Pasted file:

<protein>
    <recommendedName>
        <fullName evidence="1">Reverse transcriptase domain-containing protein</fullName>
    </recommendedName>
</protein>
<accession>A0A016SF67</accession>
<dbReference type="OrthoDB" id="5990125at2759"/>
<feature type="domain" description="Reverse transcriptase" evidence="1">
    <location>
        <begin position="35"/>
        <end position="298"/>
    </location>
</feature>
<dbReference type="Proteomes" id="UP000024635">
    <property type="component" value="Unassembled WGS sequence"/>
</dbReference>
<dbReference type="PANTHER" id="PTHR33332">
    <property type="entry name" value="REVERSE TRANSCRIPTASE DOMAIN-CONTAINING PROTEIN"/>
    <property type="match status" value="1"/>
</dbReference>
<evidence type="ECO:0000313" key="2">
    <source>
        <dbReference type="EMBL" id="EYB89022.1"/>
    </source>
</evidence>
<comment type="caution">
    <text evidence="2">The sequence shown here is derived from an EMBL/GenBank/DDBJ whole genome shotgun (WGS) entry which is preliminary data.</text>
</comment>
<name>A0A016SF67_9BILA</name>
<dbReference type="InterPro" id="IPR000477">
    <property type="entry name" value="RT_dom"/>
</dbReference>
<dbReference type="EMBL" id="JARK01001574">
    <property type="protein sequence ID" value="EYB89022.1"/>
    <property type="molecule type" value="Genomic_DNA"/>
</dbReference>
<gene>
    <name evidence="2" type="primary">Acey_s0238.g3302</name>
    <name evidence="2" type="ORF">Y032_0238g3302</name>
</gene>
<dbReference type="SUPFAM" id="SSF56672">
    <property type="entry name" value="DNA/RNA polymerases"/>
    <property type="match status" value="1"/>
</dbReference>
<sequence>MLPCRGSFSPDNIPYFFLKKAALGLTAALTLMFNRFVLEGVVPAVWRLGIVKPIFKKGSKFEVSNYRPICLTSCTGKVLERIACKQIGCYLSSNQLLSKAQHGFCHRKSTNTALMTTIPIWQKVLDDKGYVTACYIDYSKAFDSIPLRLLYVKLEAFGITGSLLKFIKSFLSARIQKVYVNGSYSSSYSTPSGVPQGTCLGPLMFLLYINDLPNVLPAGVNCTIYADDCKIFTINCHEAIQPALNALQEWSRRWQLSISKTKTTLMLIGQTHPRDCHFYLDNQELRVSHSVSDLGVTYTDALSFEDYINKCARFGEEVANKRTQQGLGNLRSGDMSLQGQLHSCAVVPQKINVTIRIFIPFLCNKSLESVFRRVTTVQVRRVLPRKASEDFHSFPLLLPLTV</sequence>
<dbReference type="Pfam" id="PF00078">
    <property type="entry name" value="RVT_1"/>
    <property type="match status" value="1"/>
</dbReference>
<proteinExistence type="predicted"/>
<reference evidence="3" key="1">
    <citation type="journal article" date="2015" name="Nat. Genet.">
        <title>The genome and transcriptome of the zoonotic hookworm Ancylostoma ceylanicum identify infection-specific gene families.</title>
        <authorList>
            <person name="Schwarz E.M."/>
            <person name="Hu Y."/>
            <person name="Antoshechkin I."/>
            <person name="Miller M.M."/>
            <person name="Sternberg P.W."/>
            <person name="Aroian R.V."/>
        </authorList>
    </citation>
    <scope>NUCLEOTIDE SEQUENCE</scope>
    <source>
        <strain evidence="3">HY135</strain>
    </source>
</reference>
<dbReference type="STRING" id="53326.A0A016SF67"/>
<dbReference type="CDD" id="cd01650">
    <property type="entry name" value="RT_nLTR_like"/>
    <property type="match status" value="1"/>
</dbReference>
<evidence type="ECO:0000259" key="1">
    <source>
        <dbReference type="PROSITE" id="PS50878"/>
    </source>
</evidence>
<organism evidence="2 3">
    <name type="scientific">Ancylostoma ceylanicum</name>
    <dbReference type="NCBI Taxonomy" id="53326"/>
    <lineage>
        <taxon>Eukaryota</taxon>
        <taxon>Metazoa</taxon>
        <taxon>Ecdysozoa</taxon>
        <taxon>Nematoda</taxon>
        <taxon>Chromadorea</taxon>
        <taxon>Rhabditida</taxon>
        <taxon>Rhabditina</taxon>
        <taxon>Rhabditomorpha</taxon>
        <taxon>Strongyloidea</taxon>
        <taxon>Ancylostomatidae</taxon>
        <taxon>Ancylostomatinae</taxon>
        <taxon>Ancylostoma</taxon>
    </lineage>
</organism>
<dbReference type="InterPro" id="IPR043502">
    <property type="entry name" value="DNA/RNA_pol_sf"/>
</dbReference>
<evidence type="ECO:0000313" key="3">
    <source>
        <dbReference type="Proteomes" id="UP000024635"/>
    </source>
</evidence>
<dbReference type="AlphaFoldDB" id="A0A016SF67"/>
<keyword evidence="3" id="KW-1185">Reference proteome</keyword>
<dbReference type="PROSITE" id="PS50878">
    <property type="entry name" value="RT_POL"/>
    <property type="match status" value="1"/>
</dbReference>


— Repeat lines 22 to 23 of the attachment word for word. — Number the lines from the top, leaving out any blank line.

    <source>
        <dbReference type="EMBL" id="EYB89022.1"/>